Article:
In America, it has long been taboo to pay critical attention to automobiles’ centrality in our lives. It remains a very effective and important taboo.
Witness “The Toll of America’s Obesity,” an op-ed piece in today’s New York Times. In it, a pediatrician and an economist, both from Harvard, review the basic facts about the continuing escalation of obesity rates and burdens in the United States. In the author’s view, obesity is a “diet-related disease.”
And, indeed, so it is.
But can anybody think of another reason why obesity has been relentlessly worsening across recent decades? Might it have anything to do with the continuing automobilization of our lifespaces? Might worsening fatness in America also be caused by our ever-deepening, never-so-much-as-mentioned subjection to mandatory cars-first transportation policies and outcomes?
The question answers itself, yet remains utterly out-of-bounds. This is true even on the political left, which has never quite summoned the chutzpah to take the first step toward transcending prevailing ideology/taboo. That first step would be a serious class analysis of transportation in the USA.
Along with bogus history, the overclass pushers of cars-first transportation constantly insist that cars are freedom machines and that we all love them, end of story, without qualification.
In reality, researchers are finding that routine driving is highly stressful, and brings frequent exposure to spikes of stress comparable to those generated in extreme sports (and presumably the onset of major life crises):
MIT designed a series of experiments that measure stress and frustration during real-world driving tasks, which saw volunteers put behind the wheel and wired up to computers with psychological sensors plus face- and body-tracking technologies. GPS was used to track the vehicle’s location and speed while in-cabin cameras monitored the driver’s facial expressions and his or her view through the windshield.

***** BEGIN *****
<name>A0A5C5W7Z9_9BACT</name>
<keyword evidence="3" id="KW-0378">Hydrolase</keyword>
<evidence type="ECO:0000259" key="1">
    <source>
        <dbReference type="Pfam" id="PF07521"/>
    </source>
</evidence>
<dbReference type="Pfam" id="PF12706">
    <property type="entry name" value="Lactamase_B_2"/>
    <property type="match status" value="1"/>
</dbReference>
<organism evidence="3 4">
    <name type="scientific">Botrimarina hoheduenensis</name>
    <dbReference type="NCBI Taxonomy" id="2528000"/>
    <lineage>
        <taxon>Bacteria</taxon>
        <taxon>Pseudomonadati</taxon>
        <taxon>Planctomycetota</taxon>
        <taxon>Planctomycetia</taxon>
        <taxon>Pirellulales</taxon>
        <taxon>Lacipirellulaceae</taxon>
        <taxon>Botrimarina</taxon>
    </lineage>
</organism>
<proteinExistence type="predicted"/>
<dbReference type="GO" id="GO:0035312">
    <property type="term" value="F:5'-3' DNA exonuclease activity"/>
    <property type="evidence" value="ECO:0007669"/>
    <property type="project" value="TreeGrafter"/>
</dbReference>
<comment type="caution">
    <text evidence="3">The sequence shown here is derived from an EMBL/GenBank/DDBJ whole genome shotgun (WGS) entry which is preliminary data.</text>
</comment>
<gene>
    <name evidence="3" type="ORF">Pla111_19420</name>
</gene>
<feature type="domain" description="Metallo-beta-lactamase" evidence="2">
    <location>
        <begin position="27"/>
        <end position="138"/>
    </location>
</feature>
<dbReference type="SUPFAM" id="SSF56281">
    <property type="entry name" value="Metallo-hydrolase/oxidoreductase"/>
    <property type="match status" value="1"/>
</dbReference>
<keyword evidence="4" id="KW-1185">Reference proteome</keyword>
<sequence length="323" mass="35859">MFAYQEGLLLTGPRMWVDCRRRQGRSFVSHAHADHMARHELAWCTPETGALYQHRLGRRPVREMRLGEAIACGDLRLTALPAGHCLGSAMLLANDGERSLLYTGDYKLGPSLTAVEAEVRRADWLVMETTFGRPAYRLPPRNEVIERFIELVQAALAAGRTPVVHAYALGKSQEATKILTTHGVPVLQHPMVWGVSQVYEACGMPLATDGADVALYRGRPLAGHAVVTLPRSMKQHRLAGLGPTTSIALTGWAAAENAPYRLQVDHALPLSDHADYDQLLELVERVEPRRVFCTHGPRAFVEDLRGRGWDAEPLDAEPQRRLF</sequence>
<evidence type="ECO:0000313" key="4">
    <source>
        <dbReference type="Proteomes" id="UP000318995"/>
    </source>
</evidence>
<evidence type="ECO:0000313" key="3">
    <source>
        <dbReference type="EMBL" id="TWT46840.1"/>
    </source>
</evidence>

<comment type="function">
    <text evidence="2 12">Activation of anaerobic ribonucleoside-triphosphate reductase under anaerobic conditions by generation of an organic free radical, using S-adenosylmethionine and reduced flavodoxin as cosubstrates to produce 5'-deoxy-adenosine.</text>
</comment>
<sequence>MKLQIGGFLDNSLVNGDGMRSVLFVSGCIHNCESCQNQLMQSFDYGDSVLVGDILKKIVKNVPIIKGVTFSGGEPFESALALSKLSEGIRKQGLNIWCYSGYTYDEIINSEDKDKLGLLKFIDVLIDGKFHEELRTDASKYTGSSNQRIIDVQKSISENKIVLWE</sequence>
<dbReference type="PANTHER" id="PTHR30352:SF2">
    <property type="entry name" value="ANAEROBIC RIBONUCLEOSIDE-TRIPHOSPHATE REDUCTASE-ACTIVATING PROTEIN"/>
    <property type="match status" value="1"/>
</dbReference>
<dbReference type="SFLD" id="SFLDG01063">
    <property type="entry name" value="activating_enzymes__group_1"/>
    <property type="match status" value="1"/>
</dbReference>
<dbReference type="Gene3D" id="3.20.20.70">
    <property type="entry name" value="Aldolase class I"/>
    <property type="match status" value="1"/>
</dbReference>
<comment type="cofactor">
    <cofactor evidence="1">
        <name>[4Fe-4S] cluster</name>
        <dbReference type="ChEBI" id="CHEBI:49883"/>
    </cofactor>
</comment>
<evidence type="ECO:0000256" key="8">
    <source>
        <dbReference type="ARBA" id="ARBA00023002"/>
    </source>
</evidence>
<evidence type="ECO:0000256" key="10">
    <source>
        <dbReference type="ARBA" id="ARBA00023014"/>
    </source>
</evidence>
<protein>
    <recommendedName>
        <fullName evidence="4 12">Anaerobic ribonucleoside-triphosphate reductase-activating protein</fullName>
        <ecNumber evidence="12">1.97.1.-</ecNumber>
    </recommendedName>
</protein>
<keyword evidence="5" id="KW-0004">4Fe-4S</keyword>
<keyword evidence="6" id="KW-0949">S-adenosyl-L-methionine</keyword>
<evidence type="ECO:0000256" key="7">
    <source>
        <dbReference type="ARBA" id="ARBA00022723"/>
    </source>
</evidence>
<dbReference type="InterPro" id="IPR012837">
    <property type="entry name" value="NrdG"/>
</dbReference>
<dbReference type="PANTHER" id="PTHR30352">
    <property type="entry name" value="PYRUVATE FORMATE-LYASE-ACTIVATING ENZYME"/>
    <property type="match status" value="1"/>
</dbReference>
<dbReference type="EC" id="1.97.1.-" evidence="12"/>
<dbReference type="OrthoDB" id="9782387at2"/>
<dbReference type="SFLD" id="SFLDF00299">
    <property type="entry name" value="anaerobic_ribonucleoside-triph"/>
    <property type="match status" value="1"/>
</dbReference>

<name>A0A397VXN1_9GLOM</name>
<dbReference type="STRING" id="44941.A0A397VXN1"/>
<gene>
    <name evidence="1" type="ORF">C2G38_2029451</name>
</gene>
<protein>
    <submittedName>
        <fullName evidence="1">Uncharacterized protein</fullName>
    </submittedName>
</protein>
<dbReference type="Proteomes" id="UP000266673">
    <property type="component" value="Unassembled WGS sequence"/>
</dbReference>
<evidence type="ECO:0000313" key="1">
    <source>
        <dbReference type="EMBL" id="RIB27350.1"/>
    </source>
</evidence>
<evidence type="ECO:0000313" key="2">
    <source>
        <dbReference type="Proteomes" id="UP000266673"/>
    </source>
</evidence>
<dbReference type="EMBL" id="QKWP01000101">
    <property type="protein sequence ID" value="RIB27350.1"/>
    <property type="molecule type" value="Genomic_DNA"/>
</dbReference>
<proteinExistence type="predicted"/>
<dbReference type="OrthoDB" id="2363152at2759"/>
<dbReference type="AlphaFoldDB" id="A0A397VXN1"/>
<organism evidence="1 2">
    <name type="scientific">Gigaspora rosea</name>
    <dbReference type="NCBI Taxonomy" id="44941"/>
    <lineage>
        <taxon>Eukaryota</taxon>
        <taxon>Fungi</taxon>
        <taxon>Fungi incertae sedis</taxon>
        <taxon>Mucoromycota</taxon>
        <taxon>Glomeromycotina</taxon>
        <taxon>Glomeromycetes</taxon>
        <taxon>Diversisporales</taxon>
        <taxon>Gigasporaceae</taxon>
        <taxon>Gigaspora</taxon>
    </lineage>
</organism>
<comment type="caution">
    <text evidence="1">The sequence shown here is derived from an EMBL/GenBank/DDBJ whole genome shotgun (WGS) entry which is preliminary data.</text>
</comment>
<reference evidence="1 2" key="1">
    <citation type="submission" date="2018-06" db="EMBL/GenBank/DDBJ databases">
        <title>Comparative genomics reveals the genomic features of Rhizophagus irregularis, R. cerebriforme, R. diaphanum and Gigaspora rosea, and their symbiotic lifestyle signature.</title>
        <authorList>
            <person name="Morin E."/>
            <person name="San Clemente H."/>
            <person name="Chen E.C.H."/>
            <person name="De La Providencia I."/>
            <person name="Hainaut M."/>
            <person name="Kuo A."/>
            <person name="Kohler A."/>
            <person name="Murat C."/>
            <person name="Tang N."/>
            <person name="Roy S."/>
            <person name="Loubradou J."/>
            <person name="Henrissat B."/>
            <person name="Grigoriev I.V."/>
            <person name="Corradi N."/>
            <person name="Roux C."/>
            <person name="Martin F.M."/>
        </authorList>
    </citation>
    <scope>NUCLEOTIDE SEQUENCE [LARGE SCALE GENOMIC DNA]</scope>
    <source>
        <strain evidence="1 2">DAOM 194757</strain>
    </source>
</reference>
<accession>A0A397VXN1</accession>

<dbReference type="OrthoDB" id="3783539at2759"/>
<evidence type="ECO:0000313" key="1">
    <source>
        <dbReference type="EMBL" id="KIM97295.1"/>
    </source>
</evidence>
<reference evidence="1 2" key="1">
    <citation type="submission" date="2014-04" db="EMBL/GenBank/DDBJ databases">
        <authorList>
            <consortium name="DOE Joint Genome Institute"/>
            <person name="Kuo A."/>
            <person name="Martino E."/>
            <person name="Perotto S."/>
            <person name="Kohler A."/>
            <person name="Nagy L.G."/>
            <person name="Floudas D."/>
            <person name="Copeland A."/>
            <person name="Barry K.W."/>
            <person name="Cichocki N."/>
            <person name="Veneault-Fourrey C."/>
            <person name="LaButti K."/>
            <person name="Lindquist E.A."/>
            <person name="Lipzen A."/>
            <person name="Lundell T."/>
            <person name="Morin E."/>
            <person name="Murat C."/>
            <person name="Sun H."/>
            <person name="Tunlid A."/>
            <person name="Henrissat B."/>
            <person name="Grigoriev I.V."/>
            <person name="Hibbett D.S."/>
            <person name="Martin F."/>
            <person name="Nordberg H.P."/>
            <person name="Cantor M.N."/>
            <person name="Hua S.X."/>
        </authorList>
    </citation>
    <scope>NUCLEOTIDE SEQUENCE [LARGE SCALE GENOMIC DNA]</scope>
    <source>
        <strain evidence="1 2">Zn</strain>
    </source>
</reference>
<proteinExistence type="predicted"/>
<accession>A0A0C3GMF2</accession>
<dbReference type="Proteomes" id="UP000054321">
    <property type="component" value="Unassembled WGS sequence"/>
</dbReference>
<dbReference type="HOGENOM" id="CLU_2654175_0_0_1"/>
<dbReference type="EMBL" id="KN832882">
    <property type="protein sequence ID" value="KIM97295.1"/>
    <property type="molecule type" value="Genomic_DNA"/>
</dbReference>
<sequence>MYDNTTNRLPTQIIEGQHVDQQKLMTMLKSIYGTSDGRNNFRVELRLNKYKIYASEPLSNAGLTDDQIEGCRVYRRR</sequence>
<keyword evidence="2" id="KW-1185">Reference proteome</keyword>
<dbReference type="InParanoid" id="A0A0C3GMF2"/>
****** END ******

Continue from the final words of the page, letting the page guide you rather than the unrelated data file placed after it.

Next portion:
To put the collected data into perspective, it was compared with other routine and not-so-routine tasks. “In addition to daily driving conditions, we are measuring stress levels under a variety of daily activities: at home, in the office, while having breakfast or attending a lecture at MIT. We found that certain driving situations can be one of the most stressful activities in our lives,” said Kael Greco, project leader, MIT SENSEable City Laboratory.
One of the biggest surprises came when the stress levels of driving were compared to those generated from partaking in extreme sports. “The data we received is fascinating. One study showed that getting side swiped by an oncoming car can be almost as stressful as jumping out of a plane,” said Filip Brabec, director of product management, Audi of America.
Surprisingly, this research is actually being publicized by Volkwagen’s Audi subsidiary, no doubt in the hope of making itself look like the bleeding edge. Of course, no amount of engineering is going to take the inherent stress out of operating an independently steered metal box at high speeds across the paths of thousands of other such operators.
In any event, this useful video shows the elevated baseline stress level of driving a car in America. Watch for the graph: